Dawson Knives was started over 40 years ago by legendary knife maker Barry Dawson. Barry has not only continued to perfect his craft over the years, but also passed his knowledge down to his nephews and nieces and his grandnephews and grandnieces. As a result, Dawson has grown into a three-generation, family-run business that produces some of the most functional hard-use knives in the industry.
Working on my own knife project with Dawson Knives (the Kalanu Fighter) has given me the opportunity to see first-hand the quality of craftsmanship that goes into their knives, as well as the number of satisfied and loyal repeat customers that Dawson has. I have talked to more than a few customers that have told me they owned more Dawson knives than they could number.
In this third Dawson Knife review (with many more to come) I will discuss some of the qualities that make their Pocket Knife one of their best selling and most widely used knives. I will also demonstrate just how tough and versatile this little piece of steel is.
The Pocket Knife is constructed out of 1/8” 52100 high carbon alloy steel hardened to RC 60 on the edge and RC 53-55 on the back. This 7 ¼” knife has a hollow-ground 3 ¼” drop-point blade, making it a great little multipurpose design. It has a pommel design that will allow it to double as a flat-head screwdriver for making field adjustments, and a wire notch behind the bevel for bending wire. The entire knife is coated in Cerakote™ and is finished off with Micarta handle scales (other materials are available as well).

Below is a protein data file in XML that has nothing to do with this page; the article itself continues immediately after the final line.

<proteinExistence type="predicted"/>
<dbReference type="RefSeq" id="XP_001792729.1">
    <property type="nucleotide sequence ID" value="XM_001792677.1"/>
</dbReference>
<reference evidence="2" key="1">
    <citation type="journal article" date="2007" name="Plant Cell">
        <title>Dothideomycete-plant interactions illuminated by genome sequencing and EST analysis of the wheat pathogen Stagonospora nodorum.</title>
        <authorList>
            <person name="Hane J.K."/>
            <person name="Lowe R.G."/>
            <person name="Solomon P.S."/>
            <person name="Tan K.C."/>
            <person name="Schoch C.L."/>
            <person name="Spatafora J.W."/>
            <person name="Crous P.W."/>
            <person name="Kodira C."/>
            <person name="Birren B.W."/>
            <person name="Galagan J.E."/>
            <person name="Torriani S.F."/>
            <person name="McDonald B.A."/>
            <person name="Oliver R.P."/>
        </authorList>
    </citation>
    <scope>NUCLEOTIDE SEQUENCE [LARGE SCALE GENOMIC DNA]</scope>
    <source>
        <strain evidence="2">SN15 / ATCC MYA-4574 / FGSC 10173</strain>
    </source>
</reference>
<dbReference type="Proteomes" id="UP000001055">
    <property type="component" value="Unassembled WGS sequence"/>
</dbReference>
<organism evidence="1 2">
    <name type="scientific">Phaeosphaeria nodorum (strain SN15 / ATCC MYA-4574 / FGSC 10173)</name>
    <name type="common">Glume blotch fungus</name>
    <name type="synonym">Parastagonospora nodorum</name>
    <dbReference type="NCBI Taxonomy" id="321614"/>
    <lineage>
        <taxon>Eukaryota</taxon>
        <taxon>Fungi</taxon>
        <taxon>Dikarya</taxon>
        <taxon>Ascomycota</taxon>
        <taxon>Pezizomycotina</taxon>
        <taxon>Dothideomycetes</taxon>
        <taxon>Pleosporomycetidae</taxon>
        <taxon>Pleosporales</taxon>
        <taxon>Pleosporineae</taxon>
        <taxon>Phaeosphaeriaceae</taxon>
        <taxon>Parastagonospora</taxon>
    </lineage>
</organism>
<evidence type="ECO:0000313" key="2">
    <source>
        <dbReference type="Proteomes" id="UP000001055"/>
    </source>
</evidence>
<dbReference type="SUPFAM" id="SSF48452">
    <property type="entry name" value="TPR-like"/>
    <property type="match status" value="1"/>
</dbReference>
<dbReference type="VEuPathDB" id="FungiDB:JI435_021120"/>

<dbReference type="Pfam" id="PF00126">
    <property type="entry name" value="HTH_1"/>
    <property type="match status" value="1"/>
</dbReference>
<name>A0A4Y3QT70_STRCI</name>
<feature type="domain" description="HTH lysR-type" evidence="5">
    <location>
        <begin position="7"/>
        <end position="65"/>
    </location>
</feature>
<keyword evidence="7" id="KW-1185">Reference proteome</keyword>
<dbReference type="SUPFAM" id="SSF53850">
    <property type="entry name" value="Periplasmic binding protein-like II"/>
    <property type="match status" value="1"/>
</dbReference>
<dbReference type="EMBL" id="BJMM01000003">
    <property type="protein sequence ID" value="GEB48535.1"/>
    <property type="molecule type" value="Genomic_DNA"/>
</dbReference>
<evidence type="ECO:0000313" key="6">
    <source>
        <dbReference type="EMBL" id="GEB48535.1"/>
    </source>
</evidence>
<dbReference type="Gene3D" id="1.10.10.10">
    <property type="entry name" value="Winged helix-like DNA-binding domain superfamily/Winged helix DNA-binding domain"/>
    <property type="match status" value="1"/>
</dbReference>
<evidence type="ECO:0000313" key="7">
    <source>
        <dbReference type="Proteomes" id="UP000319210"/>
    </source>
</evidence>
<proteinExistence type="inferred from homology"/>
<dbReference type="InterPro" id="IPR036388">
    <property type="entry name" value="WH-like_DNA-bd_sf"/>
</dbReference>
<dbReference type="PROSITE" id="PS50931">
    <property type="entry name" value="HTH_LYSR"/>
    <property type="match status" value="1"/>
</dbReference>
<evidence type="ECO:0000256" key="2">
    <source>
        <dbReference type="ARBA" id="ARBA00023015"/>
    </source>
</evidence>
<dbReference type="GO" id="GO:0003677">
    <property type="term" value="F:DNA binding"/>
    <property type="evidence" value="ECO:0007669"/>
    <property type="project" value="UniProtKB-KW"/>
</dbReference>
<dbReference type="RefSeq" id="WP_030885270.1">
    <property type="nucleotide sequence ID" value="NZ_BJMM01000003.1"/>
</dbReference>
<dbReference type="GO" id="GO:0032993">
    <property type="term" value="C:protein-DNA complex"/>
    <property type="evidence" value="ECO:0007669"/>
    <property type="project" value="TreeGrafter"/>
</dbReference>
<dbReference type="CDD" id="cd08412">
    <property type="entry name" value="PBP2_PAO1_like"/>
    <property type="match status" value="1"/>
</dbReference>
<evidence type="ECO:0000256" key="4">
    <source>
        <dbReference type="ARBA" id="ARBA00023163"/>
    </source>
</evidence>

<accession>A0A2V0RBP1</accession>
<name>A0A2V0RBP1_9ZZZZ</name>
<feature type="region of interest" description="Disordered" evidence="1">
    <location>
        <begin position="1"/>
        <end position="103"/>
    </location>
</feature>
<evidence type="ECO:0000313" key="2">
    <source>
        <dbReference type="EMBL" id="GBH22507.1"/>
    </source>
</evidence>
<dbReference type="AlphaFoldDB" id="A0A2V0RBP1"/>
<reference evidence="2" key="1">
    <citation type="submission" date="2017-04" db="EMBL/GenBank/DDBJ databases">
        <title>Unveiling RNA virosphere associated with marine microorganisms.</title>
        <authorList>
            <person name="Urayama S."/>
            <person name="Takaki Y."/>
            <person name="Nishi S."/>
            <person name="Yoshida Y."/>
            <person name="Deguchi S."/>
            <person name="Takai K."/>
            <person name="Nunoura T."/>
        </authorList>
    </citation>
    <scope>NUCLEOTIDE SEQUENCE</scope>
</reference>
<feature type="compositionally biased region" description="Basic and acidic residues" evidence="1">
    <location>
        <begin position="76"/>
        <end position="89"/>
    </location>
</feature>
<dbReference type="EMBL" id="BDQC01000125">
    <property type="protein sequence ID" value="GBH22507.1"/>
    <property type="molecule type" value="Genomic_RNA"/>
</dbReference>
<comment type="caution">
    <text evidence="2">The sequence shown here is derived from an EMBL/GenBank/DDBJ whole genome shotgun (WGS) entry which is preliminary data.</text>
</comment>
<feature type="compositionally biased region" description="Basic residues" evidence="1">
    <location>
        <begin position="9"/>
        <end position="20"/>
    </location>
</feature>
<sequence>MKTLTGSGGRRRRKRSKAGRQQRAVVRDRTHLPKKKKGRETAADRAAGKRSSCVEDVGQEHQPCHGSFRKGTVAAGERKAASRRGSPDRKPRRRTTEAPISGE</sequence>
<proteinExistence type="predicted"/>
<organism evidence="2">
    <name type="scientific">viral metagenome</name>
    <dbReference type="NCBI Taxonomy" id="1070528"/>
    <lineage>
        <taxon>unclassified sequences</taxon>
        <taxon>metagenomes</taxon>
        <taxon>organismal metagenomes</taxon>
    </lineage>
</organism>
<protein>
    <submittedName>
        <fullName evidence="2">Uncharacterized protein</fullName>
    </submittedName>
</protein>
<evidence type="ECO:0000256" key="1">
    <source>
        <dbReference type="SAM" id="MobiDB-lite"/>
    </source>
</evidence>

I started with a basic hardness test which entailed stabbing the tip of the knife into a 2x4 and then levering it out. The tip held up like a champ and experienced no bending, folding, or breaking—a sign of good heat treating. I then took that same 2x4 and began whittling away with the Pocket Knife to get some good use out of the blade and test it for its edge retention capabilities.
After a good amount of cutting at the wood, I was still able to slice off pieces of paper during a paper cutting test. I figured it was time to turn up the heat a little, so I grabbed a rubber mallet and hammered the Pocket Knife through a 2x4, splitting the board in the vise. I then repeated the test and went through two stacked 2x4s. I repeated this process a few more times because I forgot to start the video camera and had to replicate the test to get it on video.
I really had no intention of trying to baton with this knife due to its small size. That’s really not what a general purpose knife this size is intended for, but since it proved to be so tough, I figured I might as well give it a shot. As to be expected, trying to baton through a two-inch piece of mesquite with a blade just over three inches long was not very efficient, but it did prove that this little knife could take a beating.
One of my favorite features of this knife is actually the Kydex sheath. Dawson has created a unique sheath that slides inside the pocket and clips in a manner similar to a tactical folder. What you end up with is a full-tang knife that can be carried as conveniently as a folding knife. Just be prepared to have a lot of people stop you to ask, “where did you get that knife?” I carried the Pocket Knife every day for over a month prior to completing this review and received a lot of compliments on it.
So, if you are looking for a high-quality general purpose knife, I highly recommend the Dawson Pocket Knife. This knife can be purchased directly from Dawson Knives at www.dawsonknives.com for $215.00. If you are a returning Dawson Knives customer, then you can expect a much lower price. Dawson also offers a lifetime guarantee on all of their knives, which includes sharpening and reconditioning at no charge to the customer.
You can click the link here to go directly to the Pocket Knife at the Dawson Online Store. Be sure to follow Dawson on Instagram and Like them on Facebook. If you are looking for a quality sharpener for your knife, I recommend the Wicked Edge sharpener. I use this sharpener almost exclusively and cannot recommend a better sharpener. (I used the A.5 Top Level setting for the Dawson Pocket Knife.) I will also be reviewing the Wicked Edge Generation 3 Pro system in the very near future, so keep your eye out for that.
Watch the Video
Photo Credits: Chad McBroom